160 Geelslang Avenue, Kameelfontein, Roodeplaat, Pretoria
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Match Barrels

Different Barrel Making Techniques

Cut Rifled Barrels

The art of making a cut rifled barrel is very old and has mostly been replaced by new – but not necessarily better or faster – technology. All barrels start with a precise hole being drilled, which is referred to as gun drilling. Normally the hole is drilled slightly smaller than the actual diameter, and then reamed or honed to final size. In the case of cut rifled barrels, each groove is cut by means of a hook cutter. The cutter cuts 1/10000 of an inch at a time, thereafter the barrel is indexed to the next groove and cut. This process repeats itself until all the grooves are cut to final size. The advantage of this method is that no stress is induced back into the metal. The grooves can be cut to the correct depth, resulting in increased barrel life.
Barrel Contours

Special contours available on request. Please contact us.


The key to an accurate firearm is consistency. Getting everything to happen the same way for every shot is key to producing small groupings, and there are a large number of issues to be addressed in achieving an accurate firearm.


Enhancements that give the shooter a firmer and more consistent hold on the firearm, as well as a more consistent trigger pull.


Parts that better fit together will shift less, or shift more consistently, under recoil. Rifle bedding is one of the most common practices of such accurizing procedure.


Between a straight taper and a Palma taper barrel of the same weight, it comes down to balance. More of the mass of the Palma taper is toward the shank end which moves the balance back towards the action. That brings the balance of the rifle back closer to the shooter which makes the rifle “feel” better balanced in positional shooting.


The act of firing a gun generates a rapid pressure increase within the barrel bore, causing the barrel to resonate and vibrate in a whip-like fashion.

Projectile propulsion consistency

Firearms rely purely on the powder within a cartridge to provide propulsive force, and any slight variations in powder load and rate of combustion will affect the internal ballistics of the gun, even if the projectile weights and shape are the same.


Any premium barrel that has been drilled and reamed will show reamer marks that are directly across the direction in which the bullet travels. It is essential to properly finish the barrel, such as your Mojet barrel. The direction of the finishing is the same as that of the bullet’s trajectory, therefore fouling is minimal. The function of the break in the procedure is to break in the throat area off the barrel. When the barrel is chambered, the reamer leaves marks perpendicular to the lands. When the bullet is fired, due to high pressure and temperature the copper dust is vaporised in the gas and carried down the barrel. As the gas expands and cools, the copper comes out of suspension and is deposited into the bore though this might fool one to believe that the barrel is fouling, it is in fact caused by the throat. The copper needs to be removed to prevent build-up. As the throat gets polished, the fouling will be reduced which is also an indication that the barrel is broken in.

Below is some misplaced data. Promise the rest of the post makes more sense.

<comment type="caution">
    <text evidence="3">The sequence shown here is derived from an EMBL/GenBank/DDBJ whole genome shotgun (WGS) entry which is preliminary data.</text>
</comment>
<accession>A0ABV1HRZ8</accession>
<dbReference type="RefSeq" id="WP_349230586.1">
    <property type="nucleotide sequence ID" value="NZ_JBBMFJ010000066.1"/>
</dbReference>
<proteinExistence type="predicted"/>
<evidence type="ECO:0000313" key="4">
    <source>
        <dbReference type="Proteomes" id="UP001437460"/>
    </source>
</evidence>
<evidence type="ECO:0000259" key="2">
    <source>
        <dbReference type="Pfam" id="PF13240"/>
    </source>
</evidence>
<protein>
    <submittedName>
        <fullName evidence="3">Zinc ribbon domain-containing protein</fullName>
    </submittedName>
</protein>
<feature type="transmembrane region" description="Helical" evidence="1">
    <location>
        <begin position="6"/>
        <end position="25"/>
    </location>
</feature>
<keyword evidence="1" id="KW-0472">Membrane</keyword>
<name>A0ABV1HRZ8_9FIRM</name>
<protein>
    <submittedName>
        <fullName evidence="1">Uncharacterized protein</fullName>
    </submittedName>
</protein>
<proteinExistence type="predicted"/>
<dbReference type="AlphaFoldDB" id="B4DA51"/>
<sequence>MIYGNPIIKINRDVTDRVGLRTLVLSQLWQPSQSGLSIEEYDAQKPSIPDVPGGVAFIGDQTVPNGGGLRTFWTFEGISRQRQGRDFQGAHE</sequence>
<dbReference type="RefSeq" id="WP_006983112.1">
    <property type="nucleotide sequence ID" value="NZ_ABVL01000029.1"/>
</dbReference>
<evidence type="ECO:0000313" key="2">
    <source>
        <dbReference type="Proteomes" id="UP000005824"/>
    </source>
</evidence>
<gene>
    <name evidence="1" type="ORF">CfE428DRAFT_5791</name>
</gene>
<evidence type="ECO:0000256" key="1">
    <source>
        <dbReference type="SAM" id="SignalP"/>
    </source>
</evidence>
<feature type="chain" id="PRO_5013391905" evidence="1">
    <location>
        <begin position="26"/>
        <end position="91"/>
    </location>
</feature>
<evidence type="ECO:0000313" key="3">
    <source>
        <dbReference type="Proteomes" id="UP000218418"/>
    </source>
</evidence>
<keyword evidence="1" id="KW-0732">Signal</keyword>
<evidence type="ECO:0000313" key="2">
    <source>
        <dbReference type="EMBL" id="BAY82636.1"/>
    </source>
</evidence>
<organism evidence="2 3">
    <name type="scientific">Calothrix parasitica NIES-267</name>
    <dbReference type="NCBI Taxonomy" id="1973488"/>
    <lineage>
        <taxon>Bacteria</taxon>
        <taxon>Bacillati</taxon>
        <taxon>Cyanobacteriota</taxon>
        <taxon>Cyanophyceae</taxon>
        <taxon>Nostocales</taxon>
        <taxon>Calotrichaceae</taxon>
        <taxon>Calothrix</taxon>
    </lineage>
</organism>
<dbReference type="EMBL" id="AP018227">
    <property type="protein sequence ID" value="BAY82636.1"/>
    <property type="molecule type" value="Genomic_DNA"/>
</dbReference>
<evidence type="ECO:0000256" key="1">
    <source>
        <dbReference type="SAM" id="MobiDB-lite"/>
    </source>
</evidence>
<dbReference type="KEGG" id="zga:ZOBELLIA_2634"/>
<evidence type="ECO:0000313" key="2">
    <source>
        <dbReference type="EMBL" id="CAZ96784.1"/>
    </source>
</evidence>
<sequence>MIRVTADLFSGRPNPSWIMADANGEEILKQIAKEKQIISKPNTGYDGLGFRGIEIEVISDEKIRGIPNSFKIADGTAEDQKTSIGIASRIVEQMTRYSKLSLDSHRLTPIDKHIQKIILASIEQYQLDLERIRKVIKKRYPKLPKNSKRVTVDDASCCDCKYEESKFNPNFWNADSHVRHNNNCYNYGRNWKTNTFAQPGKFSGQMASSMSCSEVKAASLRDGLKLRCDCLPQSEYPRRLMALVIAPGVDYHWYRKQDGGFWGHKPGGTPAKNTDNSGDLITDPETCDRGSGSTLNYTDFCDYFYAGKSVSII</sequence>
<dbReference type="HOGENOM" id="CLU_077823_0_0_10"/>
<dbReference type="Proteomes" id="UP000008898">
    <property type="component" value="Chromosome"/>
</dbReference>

Cleaning A good quality cleaning rod with a bore guide is essential to clean the barrel properly. We use a Barrel Magic to clean our barrels, as it does not necessitate the use of a brass brush. A soaked patch with barrel magic left for a few minutes and followed by a couple of patches until clean is all it takes. Always clean from the breach if possible. Often damage is done by improper cleaning, more than shooting the rifle. It is vital to prevent damage to the crown, as this will compromise accuracy. A barrel with a worn or damaged crown can be re-crowned and accuracy will usually return. Abrasive Cleaners work well. They do not damage the bore, they clean all types of fouling (copper powder, lead, plastic), and they have the added advantage of polishing the throat both in “break-in” and later when the throat begins to roughen from the rounds fired. There are two basic types of bore cleaners – chemical and abrasive. Chemical cleaners are usually a blend of various ingredients including oils and ammonia that attack the copper. Abrasive cleaners generally contains no chemicals and are oil, wax, or grease based with an extremely fine abrasive such as chalk, clay, or gypsum. They clean by chemically removing the fouling. Both are good, and we feel that neither will damage the bore when used properly. A jag with a patch wrapped around it also works well. Apply the cleaner and begin scrubbing in short, fast strokes of about two to four inches in length. Concentrate most of the strokes in the throat area , decreasing the number as you go towards the muzzle. Make a few full length passes while avoiding exiting the muzzle completely, but do partially exit for about six strokes. You can avoid accidently exiting by mounting the rifle in a vice or holder of sorts and blocking the rod at the muzzle with the wall, or something to keep it from completely exiting. A recommended starting point would be 3×1 shot cycles, followed by 3×3 shot cycles and 3×5 shot cycles. Observe when the fouling reduces and shoot as normal. We have found 25 to 30 shots before accuracy will start to suffer, however it is best to keep the barrel clean.